Five summers after the “fortune teller” incident, Lydia finally decided to return to the carnival. She had been so shaken up by the incident that she couldn’t sleep for months after. Her brother had to take her to some doctor lady who didn’t take her temperature or blood, but just sat there asking her questions about her sleeping habits. A few weeks after, people starting whispering about her. It didn’t help that Daddy was never around to take her. He was always “working.” She winced as she pictured her father passed out in his office chair, hands poised over the typewriter mimicking an actual workingman.
Lydia stood motionless at the entrance to the carnival, her long blonde hair blowing in the summer breeze. It was amazing how carnivals were really the only things on Earth that never changed. Every year the same rides were set up, flashing bright lights and catchy music to attract passersby. Every year the same popcorn was sold, the cheap circus kind and sweet caramel. Even the guy that sold it was the same hairy guido with a wifebeater spotted with yellow butter popcorn stains. Or if it wasn’t the same guy, it looked exactly like him. Lydia tried to hide the enormous amount of tickets that she got for free from her father in her pink backpack. You would think that having a father who owned a carnival, even if he was a drunk, would make her popular but it just made things worse.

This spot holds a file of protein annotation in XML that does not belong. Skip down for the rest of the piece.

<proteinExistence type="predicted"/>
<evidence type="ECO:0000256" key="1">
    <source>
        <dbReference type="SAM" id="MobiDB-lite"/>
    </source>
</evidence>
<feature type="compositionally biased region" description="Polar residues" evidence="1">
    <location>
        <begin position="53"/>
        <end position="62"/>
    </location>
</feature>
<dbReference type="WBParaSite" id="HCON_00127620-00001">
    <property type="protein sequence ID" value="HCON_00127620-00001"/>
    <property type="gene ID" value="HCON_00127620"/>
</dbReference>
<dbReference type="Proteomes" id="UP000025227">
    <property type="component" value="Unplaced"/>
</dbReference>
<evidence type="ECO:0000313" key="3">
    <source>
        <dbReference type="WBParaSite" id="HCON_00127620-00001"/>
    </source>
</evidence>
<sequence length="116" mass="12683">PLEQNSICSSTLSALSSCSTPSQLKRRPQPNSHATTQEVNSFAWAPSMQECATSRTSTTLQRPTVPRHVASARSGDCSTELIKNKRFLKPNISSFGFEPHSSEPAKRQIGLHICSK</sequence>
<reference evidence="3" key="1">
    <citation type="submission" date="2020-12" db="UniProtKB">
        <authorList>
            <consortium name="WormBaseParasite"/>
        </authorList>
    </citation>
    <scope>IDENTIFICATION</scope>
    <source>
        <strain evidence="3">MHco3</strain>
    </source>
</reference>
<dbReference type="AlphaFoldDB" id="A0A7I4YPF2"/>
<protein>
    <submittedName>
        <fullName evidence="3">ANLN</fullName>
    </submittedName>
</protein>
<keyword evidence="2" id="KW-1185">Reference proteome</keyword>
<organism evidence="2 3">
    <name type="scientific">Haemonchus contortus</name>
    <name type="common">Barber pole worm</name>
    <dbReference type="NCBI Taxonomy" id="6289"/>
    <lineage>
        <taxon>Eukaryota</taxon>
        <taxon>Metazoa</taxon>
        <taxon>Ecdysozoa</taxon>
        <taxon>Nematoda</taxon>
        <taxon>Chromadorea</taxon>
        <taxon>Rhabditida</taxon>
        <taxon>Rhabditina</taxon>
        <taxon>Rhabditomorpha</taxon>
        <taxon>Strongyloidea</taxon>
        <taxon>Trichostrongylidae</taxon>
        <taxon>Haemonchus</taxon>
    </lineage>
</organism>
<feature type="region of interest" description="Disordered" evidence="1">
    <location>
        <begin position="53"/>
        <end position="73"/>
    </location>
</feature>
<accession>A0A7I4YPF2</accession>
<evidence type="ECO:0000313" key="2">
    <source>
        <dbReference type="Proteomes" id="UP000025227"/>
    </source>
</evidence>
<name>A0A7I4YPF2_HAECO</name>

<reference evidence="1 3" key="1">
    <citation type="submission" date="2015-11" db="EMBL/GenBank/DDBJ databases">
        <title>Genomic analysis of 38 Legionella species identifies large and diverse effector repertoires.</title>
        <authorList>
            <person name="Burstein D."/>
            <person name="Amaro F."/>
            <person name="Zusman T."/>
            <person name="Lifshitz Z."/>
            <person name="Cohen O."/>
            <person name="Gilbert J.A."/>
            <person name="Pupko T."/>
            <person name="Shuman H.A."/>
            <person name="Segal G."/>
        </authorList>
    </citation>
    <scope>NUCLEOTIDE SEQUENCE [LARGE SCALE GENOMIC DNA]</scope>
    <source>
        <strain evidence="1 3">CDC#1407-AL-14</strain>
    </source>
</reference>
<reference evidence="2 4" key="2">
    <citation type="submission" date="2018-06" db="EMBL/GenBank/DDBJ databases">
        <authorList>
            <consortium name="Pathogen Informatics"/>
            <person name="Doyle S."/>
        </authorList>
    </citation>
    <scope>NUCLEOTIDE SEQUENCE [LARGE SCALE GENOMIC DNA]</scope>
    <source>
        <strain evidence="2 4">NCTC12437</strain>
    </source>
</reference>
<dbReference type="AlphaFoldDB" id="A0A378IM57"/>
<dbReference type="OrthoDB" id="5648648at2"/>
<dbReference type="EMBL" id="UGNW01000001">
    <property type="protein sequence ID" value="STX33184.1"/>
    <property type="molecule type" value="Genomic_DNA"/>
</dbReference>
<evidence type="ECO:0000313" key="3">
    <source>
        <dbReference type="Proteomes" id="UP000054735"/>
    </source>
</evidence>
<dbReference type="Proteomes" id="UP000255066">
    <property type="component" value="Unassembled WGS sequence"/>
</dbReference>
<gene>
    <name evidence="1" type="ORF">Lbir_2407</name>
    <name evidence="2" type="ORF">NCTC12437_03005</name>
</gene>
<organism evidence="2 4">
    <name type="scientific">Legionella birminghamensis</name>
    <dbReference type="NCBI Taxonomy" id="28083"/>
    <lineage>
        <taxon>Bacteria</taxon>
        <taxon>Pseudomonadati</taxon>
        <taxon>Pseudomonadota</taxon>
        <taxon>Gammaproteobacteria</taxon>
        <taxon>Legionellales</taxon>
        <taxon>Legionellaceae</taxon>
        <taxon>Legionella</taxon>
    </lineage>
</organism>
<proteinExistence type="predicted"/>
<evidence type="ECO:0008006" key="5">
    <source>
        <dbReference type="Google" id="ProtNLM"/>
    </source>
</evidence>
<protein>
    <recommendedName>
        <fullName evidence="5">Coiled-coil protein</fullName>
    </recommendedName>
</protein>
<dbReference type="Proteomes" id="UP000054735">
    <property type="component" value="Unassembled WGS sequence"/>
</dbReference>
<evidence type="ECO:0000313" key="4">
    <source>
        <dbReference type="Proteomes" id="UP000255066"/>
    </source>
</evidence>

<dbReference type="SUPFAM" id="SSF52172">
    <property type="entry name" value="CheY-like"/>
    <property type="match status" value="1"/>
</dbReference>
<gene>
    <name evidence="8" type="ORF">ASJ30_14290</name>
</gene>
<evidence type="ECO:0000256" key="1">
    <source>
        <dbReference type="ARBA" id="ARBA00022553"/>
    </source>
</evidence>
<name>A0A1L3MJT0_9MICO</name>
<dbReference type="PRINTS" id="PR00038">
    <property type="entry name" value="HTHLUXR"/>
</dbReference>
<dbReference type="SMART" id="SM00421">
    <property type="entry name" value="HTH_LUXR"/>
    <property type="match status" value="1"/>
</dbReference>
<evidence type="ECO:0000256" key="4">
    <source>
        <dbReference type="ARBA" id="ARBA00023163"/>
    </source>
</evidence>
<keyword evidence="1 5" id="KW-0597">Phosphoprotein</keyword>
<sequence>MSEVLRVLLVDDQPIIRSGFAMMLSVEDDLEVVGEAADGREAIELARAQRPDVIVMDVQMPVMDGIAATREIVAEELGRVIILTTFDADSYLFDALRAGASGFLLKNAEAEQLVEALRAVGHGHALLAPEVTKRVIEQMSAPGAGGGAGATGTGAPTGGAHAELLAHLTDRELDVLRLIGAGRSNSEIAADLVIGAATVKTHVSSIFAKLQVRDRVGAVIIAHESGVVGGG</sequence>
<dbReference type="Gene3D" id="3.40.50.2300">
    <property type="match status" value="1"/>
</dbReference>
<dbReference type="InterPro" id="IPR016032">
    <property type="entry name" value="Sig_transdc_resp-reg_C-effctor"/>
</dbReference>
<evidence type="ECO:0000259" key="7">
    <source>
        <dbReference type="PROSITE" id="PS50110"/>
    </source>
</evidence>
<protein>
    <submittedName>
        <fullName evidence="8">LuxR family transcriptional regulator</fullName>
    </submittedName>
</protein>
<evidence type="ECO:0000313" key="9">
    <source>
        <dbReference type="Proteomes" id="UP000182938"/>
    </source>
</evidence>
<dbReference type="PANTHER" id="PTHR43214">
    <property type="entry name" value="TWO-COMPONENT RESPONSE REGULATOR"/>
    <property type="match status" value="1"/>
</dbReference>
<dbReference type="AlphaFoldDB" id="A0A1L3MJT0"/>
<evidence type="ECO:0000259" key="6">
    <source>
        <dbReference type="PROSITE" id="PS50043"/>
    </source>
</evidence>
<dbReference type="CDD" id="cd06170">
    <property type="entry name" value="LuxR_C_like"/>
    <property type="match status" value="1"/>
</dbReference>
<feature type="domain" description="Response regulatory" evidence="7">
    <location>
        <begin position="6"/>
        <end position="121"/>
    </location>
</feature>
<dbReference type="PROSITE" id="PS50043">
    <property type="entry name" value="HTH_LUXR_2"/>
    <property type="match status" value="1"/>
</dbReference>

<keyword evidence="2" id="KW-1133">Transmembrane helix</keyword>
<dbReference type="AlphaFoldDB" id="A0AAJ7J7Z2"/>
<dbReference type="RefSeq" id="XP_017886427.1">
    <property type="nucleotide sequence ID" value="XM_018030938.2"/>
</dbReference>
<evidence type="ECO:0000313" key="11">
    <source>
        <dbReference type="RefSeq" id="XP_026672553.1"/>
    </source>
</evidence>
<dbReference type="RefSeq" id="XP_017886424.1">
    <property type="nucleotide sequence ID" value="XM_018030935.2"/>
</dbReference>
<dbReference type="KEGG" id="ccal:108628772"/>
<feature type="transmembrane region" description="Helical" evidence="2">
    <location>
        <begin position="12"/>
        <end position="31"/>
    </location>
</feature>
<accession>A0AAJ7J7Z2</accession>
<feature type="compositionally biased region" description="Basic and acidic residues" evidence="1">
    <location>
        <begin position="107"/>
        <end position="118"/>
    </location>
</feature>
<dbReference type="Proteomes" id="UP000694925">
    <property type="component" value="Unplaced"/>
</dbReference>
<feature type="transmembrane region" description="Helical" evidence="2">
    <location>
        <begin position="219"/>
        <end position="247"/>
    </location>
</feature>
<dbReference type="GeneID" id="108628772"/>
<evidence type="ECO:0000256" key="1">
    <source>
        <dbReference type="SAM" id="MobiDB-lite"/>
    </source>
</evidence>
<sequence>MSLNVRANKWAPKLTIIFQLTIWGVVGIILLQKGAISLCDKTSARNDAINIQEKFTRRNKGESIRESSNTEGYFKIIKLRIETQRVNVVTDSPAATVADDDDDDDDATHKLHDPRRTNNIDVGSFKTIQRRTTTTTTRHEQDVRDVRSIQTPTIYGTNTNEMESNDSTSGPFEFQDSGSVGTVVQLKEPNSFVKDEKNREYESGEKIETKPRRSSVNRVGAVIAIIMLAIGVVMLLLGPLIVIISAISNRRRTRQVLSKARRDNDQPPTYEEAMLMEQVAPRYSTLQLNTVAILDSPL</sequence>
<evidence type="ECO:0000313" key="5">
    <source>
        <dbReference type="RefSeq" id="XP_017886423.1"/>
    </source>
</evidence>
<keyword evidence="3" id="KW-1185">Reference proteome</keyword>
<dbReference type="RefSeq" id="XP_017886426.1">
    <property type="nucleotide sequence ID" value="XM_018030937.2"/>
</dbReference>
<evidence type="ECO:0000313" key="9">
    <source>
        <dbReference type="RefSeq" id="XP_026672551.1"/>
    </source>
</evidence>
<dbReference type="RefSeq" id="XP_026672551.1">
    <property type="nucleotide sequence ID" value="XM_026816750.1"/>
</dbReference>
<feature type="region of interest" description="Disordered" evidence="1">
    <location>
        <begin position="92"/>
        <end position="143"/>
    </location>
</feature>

“Hey Loopy Lydie! Give us some of your tickets! I only got four left, and the Zipper costs five!” Lydia turned around slowly to face a crowd of kids from her school, all with outstretched, grubby hands and a mean look to their sunburned faces.
“You know you can’t keep ‘em all in that backpack of yours!”
“If I had a rich Daddy I’d keep ‘em to myself too!”
One of the bigger kids hushed the group, pulled his baseball cap over his eyes and bellowed, “Maybe we have to tell her fortune first! Then she’ll have to miss another week of school!”
Lydia rushed through the crowd, trying not to remember. Damn it! That kid had to bring it up! She couldn’t see in the bright sunlight, but it must have been Stanley, she thought as she pushed through the crowd of carnival-goers. She concentrated on making it to the new Zipper ride before they realized that the object of their teasing had slipped out of sight.